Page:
Venezuela pulls 100 bolívar note in corruption crackdown

12 Dec 16

Venezuela’s largest bank note will be pulled from circulation this week in a surprise move announced by the country’s president Nicolas Maduro yesterday.

 

Demonetisation of the 100-bolívar notes comes amid a spiralling economic crisis, soaring inflation and ahead of the introduction of six new larger notes and coins this week.

During a TV programme on Sunday, Maduro said the measure was necessary to tackle smuggling by organised crime groups, which buy up the notes in order to purchase subsidised goods in Venezuela and sell them across the border for a profit.

But critics have argued that pulling the notes will not end critical shortages of basic goods in the country and that people will not have enough time to exchange the widely used notes in the ten days the government has allotted.

For Maduro, setting a short window for the notes to be exchanged will prevent those involved in organised crime from trading in their 100-bolívar notes, which will be out of circulation by Wednesday, for new currency.

However, the move is likely to exacerbate an already severe cash crunch in Venezuela. Inflation is estimated to be in triple figures and everyday transactions require bags full of cash, which has recently been difficult to acquire.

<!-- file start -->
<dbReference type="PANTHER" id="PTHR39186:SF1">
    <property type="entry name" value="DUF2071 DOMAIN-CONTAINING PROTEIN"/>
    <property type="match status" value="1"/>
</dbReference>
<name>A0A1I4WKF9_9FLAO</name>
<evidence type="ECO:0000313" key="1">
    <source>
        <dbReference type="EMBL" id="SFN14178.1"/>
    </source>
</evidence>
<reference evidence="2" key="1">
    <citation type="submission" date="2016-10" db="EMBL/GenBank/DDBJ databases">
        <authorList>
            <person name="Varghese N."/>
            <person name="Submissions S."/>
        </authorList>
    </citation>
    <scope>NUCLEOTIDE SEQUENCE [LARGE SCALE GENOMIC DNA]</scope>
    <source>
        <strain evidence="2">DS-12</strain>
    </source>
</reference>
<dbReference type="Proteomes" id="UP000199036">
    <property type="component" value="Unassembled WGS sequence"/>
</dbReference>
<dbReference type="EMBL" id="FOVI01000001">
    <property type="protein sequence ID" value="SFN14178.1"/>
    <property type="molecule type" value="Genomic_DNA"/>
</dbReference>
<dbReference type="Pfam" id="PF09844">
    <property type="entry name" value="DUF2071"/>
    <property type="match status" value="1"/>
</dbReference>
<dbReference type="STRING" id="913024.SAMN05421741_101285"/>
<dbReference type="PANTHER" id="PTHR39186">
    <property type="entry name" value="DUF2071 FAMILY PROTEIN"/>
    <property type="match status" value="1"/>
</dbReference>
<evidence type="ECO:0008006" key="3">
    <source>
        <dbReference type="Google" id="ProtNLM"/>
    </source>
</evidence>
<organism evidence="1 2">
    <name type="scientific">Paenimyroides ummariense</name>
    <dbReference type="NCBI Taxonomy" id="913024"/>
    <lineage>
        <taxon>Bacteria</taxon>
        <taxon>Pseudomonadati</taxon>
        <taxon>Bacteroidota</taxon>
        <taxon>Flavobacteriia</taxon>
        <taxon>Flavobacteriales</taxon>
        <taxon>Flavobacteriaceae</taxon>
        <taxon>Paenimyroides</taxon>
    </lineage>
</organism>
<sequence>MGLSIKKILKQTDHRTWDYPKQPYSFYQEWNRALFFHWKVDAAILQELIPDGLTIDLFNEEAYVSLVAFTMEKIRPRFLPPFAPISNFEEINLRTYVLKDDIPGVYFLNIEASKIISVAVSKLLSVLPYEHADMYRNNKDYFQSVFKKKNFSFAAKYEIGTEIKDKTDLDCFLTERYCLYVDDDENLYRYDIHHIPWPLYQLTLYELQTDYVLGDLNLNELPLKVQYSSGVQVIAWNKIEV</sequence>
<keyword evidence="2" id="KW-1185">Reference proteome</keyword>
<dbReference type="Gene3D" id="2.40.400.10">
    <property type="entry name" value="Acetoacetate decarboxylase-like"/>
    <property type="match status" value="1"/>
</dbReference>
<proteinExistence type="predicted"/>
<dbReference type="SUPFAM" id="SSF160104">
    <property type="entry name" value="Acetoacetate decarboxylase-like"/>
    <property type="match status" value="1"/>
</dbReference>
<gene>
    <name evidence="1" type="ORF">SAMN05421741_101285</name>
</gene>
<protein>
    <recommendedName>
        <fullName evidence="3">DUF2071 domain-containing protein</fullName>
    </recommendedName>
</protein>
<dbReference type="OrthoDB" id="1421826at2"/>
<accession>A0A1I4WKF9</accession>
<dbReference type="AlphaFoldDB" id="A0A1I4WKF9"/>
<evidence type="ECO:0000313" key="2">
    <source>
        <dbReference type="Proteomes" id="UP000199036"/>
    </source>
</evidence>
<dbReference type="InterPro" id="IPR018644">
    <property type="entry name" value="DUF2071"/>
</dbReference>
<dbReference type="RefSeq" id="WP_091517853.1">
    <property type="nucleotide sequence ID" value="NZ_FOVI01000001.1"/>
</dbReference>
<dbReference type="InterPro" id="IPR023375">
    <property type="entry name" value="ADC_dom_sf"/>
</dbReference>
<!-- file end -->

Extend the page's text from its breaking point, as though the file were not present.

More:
The 100-bolívar note is one of the most common in circulation, with data from the country’s central bank showing they represent almost half of all currency in use.

A similar move in India last month sparked chaos as millions of people rushed to trade in their soon-to-be defunct notes. A failure to print enough of the replacement currency quickly, and the size of the new notes meant hundreds of thousands of ATMs across the country had to be recalibrated in order to dispense them.

As in India, Venezuela’s demonetisation is likely to hit the country’s largely cash-based economy – already struggling as the country’s currency continues a dramatic slide on the currency markets.

In November, the currency lost 55% of its value against the US dollar. By the end of the month, 100 bolívars was worth just two US cents on the black market.

The government hopes the introduction of six new notes, ranging from 500 bolívars to 20,000 bolívars, and three new coins later this week will ease the practical problems for individuals and businesses.

Venezuela’s heavily oil-reliant economy began its downward spiral in 2014 with the collapse in commodity prices, although economists also point to strict currency controls starting in 2003 that pegged the bolívar to the dollar.

Critics of the president also argue that two decades’ worth of failed socialist economic policies are to blame for the country’s decline, while Maduro cites an “economic war” waged against the state.

The International Monetary Fund is expecting the country’s economy to shrink by 10% in 2016 – the biggest contraction in more than a decade – and for inflation to top 1,640% in 2017. 

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